Dear Irene,

I met my friend on the commute to work and have known her now for 10 years. We also socialized outside of the commute. She is 17 years older than me but the age difference has never been a problem. She was terminated from her job (after 20 years) at age 62. Just before this, her ex-husband (who she did not like) died suddenly.

I reached out to her during the months after her job loss. She went into a depression and became very paranoid and weird. Finally after six months she seems to be turning her life around. However she makes no effort to email or phone me. Is there any way to get the friendship back or has it run its course?



Dear Cassie,

Losing a job and a husband at once (whether or not she liked them) is tough for any woman, especially at the age of social security eligibility. If your friend feels any embarrassment about being fired, she may have a hard time facing people she knew through her employment. It was kind, and appropriate, of you to reach out to her and she may be embarrassed that she wasn't able to respond sooner.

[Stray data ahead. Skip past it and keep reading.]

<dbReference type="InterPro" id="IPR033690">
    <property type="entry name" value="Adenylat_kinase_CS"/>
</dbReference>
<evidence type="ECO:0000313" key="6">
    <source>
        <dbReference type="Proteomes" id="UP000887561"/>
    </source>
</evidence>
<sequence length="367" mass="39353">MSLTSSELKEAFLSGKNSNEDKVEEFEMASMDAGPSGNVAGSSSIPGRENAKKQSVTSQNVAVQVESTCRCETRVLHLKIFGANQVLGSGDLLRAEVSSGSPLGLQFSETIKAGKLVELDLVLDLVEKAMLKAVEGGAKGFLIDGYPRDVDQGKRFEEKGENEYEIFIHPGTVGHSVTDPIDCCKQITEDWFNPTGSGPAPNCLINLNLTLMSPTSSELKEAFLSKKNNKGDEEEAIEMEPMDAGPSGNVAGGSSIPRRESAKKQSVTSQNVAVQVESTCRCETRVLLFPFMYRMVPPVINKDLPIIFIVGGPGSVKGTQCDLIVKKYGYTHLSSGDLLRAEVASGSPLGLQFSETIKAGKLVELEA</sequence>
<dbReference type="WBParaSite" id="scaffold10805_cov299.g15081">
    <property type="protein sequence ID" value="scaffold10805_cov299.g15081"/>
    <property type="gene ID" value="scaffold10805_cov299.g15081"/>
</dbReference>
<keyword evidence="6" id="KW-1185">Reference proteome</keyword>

Or, having been through a tremendous emotional upheaval in her life, she may simply be focused on getting back on her feet---with less time available for socializing. Write her a brief note and tell her that you're thinking of her, that you would love to get together for coffee if she has the time. If she doesn't respond, you'll know that the friendship isn't viable for now.

Hope this helps~


Follow The Friendship Doctor on Twitter

Most Recent Posts from The Friendship Doctor

When a Friend Complains but Doesn't Want Advice

When friends are in turmoil, they may snap at those who offer advice.

Making Friends as an Ex-Pat

An international student feels stressed and unhappy after moving to the U.S.

Workplace Friendships: When Your Role Sets You Apart

A reader finds office friendships taxing because of her unique role.